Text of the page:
Helping your child with their reading is a necessary but also immensely pleasurable activity, both for you and your son or daughter. As well as the conventional means of sharing books and stories, there are now a number of great reading apps which can add to the enjoyment and the success in your child’s learning journey. Here are some of the best apps currently available.
Starfall Learn to Read
Kicking off with the alphabet and bringing in phonemes (sounds) which help your child to pronounce all of the English words, this app then moves on to comprehension, covering all of the beginner bases which will set your child off on the right foot to becoming an accomplished reader, writer and speaker.
This app also has a particular focus on phonics-based learning, and helps kids master all the steps to recognizing letters, sounds and ultimately words, by which they can start to build sentences. A great early-reading app for younger kids.
Only available on Apple products, Homer is another great app for those early days of learning to make the sounds and words which will lead to more developed reading skills. The activities here are research-based, so have scientific best-practice behind them. “Homer offers an element of gameplay involved where kids can customize their particular character and lead them though the different levels by achieving rewards for completing reading and
listening exercises which are all designed to help with their reading development,” says Cindy Bernstein, a librarian at WritemyX and BritStudent.
This app is designed to help younger children recognize words by using digital flashcards. The animation is great, as is the accompanying music, and this is a really fun and interactive way to develop those skills necessary.
Developing reading skills
Epic provides access to thousands upon thousands of tales, from popular titles to the more obscure, there will inevitably be options to attract the interest of your child, whatever they are in to. As well as normal reading opportunities, there are activities such as reading logs and reward activities to further encourage your child’s reading, combing activities to really involve your child in the process of words and reading, says Colin Weldstrom, an English teacher at 1Day2Write and NextCoursework.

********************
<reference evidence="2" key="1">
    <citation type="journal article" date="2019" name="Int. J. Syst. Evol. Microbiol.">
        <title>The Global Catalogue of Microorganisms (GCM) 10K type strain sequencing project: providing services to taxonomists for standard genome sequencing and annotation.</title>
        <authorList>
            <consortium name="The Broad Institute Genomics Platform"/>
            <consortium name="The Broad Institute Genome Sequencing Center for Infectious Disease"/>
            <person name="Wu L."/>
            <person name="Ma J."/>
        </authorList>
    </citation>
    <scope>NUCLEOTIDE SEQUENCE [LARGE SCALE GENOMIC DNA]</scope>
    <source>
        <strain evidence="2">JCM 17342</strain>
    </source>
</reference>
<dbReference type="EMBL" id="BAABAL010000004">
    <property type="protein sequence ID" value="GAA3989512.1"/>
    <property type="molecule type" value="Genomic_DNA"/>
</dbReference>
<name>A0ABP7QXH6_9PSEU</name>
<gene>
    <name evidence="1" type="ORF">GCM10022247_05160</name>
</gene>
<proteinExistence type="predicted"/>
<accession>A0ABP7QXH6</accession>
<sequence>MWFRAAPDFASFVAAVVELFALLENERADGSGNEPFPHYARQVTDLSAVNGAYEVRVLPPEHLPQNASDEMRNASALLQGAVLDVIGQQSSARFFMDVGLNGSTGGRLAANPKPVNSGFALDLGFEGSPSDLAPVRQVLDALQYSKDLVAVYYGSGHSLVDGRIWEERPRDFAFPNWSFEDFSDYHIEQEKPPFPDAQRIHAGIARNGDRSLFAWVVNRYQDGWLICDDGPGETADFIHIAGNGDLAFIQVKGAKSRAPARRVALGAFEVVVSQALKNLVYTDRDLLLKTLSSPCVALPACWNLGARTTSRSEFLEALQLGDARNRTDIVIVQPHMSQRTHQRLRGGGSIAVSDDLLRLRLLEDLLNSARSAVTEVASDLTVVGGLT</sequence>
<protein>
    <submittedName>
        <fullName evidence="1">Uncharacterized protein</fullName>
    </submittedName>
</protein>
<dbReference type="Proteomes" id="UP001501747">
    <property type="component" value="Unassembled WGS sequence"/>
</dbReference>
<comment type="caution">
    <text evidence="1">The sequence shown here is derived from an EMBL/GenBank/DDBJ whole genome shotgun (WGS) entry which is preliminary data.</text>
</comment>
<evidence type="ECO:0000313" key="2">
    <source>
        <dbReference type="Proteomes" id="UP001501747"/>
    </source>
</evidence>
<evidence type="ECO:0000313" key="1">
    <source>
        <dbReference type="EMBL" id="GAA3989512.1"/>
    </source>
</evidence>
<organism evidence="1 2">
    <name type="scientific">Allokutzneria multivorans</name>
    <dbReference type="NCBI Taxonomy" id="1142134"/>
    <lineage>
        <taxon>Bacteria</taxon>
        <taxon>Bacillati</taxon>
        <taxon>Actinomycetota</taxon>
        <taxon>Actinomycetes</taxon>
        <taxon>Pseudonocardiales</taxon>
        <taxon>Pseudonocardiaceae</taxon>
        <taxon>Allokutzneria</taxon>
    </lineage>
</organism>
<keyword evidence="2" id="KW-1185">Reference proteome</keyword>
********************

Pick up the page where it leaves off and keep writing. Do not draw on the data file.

Famous as a product in itself, having the Kindle app simply gives you access to a breathtaking library of titles. There is always the possibility of additional costs with certain titles, but there is also more than enough of a free catalogue to pique interest, and this is a great app to have downloaded for those moments when only a bit of reading will do.
The Kindle of audiobooks, Audible has a great free catalogue but will incur costs if you download the free app. The number of options is staggering, however. Although not reading as such, audiobooks are a great way to further encourage love of stories and can be a perfect way to relax and keep your child occupied.
This app is great if you would like to download audiobooks directly from resources such as libraries. OK so it’s not reading as such, but audiobooks are a great way of instilling passion for stories and words, as well as filling time on journeys.
This is just the tip of the iceberg when it comes to the digital apps available on the marketplace to assist in your child’s reading development. Play around with the free options to see what suits best, but those listed here are a great way to get started and help instill a love of the craft in your children. It will stand them in good stead for the years to come.
Today’s guest blogger is English tutor and librarian, Joel Syder. Joel’s writings on educational and reading practices can be found at Essay Help and PhdKingdom. Assisting in the development of your child’s reading is one of Joel’s greatest passions, and you can also find his insights on the subject at Academic Brits, academic website.
Please note that as a guest post, the views expressed here do not represent the official position of ALA or ALSC.
If you’d like to write a guest post for the ALSC Blog, please contact Mary Voors, ALSC Blog manager, at email@example.com.
Audiobooks “not reading as such”? So, sad to see this in your piece. Audiobooks ARE reading – they offer opportunities for vocabulary building. We learn to read first by what we hear.
I was also so disappointed to hear these comments about audiobooks not being “reading as such.” Listening to quality audiobooks has been a game changer for so many readers. Listening should be celebrated and embraced! A little self-promotion here, but check out this piece on my blog if you have a chance: https://earsontheodyssey.com/2017/06/14/listening-counts/.
I also wanted to comment that while Audible has a lot to offer, it can be too pricey for many. There are so many free options for accessing audiobooks through the library: OverDrive , Hoopla, and RBDigital are some of the biggest, but there are others, too. These services offer access to great books, and they’re free to library patrons!
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